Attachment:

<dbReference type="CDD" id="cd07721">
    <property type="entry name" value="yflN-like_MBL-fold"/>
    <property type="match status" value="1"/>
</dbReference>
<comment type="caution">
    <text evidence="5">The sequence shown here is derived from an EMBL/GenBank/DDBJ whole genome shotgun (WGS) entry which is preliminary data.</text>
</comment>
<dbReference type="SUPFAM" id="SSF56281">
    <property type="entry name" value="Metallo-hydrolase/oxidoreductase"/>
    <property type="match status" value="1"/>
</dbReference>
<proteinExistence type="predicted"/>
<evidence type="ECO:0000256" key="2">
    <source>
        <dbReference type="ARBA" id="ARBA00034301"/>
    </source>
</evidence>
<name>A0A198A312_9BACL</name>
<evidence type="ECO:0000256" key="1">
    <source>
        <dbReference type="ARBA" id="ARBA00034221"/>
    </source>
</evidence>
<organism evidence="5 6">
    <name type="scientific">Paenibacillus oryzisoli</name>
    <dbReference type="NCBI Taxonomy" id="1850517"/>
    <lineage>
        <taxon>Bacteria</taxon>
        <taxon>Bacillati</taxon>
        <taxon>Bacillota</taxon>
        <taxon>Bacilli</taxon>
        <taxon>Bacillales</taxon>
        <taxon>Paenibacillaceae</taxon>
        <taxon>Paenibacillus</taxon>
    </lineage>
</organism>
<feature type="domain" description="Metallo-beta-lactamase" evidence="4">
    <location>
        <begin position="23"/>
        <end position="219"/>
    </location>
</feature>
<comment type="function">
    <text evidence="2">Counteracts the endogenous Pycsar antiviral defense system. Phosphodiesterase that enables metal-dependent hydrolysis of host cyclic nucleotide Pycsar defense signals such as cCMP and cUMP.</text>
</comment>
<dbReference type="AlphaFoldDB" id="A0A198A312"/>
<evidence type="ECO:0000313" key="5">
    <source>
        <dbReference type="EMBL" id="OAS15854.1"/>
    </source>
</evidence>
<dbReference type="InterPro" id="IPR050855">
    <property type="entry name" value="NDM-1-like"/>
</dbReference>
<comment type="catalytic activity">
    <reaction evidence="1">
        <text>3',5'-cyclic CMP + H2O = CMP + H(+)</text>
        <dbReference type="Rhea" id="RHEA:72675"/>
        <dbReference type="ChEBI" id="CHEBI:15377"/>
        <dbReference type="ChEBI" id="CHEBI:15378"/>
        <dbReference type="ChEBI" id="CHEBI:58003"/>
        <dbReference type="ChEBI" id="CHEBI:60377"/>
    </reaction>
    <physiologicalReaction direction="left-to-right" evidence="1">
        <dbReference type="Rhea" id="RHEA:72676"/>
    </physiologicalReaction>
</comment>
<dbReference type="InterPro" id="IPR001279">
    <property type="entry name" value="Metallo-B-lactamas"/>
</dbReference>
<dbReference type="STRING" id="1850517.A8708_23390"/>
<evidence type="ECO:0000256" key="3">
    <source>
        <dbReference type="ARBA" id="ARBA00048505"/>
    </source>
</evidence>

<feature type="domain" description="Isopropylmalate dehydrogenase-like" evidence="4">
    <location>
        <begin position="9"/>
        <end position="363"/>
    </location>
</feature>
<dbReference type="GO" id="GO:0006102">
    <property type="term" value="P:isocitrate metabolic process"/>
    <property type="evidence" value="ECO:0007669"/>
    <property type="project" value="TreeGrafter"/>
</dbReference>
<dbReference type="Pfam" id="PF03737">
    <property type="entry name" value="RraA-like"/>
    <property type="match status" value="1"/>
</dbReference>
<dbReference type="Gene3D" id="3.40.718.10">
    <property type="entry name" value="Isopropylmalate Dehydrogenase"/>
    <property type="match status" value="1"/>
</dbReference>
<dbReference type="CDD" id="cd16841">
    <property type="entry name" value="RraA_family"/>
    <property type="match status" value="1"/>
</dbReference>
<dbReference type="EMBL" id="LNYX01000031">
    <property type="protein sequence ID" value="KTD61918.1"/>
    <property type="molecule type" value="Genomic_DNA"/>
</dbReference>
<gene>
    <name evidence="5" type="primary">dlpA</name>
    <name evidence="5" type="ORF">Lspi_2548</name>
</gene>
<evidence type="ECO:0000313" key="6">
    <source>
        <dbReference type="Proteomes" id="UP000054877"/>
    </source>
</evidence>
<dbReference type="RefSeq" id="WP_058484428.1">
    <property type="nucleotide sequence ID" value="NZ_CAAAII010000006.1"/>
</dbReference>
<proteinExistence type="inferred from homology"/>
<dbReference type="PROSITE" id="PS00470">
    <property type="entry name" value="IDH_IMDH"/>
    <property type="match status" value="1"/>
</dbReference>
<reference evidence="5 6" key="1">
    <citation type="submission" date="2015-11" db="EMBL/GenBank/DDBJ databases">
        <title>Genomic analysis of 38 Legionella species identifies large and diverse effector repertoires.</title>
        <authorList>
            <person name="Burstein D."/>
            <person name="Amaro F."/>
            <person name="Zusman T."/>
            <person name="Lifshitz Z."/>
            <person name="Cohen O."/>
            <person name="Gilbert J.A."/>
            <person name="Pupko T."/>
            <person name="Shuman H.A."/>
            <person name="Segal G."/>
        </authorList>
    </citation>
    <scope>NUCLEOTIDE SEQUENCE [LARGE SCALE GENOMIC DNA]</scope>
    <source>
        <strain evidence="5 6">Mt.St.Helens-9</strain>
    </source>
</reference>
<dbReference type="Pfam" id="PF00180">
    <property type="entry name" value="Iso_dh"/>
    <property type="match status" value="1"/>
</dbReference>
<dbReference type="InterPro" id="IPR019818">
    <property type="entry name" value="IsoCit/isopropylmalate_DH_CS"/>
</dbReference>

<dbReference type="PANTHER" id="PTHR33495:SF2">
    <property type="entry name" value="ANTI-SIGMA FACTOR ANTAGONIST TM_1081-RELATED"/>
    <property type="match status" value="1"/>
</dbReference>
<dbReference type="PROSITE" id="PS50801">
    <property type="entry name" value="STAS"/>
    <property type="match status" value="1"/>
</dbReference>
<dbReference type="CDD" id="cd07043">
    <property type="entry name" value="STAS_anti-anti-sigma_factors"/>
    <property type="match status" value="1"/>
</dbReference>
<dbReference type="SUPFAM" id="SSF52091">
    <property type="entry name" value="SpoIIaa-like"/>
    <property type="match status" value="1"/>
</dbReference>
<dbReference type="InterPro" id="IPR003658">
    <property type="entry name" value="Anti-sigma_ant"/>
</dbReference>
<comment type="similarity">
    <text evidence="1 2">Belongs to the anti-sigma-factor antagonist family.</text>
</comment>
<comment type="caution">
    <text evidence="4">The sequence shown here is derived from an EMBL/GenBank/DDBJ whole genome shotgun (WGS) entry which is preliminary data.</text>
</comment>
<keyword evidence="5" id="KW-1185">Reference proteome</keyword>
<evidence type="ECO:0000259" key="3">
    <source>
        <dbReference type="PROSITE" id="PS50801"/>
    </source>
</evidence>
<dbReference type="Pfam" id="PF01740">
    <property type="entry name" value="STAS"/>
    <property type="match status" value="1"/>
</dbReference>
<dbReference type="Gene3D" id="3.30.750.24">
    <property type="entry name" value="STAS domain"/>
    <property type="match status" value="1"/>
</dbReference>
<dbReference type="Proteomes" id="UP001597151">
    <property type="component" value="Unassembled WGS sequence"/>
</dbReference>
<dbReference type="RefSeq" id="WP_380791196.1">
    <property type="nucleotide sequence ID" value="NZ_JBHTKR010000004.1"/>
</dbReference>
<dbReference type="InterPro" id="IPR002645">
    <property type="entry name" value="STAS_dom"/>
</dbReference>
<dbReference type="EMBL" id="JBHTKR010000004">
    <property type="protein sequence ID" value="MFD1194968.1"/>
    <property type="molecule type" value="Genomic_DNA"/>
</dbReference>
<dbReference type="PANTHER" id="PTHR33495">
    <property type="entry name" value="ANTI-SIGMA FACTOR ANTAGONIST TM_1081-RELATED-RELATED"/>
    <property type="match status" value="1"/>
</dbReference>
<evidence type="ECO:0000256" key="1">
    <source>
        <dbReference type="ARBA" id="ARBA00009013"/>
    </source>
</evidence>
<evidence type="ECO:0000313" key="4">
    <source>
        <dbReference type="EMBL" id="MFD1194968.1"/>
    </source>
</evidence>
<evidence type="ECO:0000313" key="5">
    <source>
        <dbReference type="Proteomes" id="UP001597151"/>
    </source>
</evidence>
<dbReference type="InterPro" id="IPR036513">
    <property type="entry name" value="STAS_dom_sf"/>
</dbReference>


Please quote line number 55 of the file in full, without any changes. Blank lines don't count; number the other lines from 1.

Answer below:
<comment type="catalytic activity">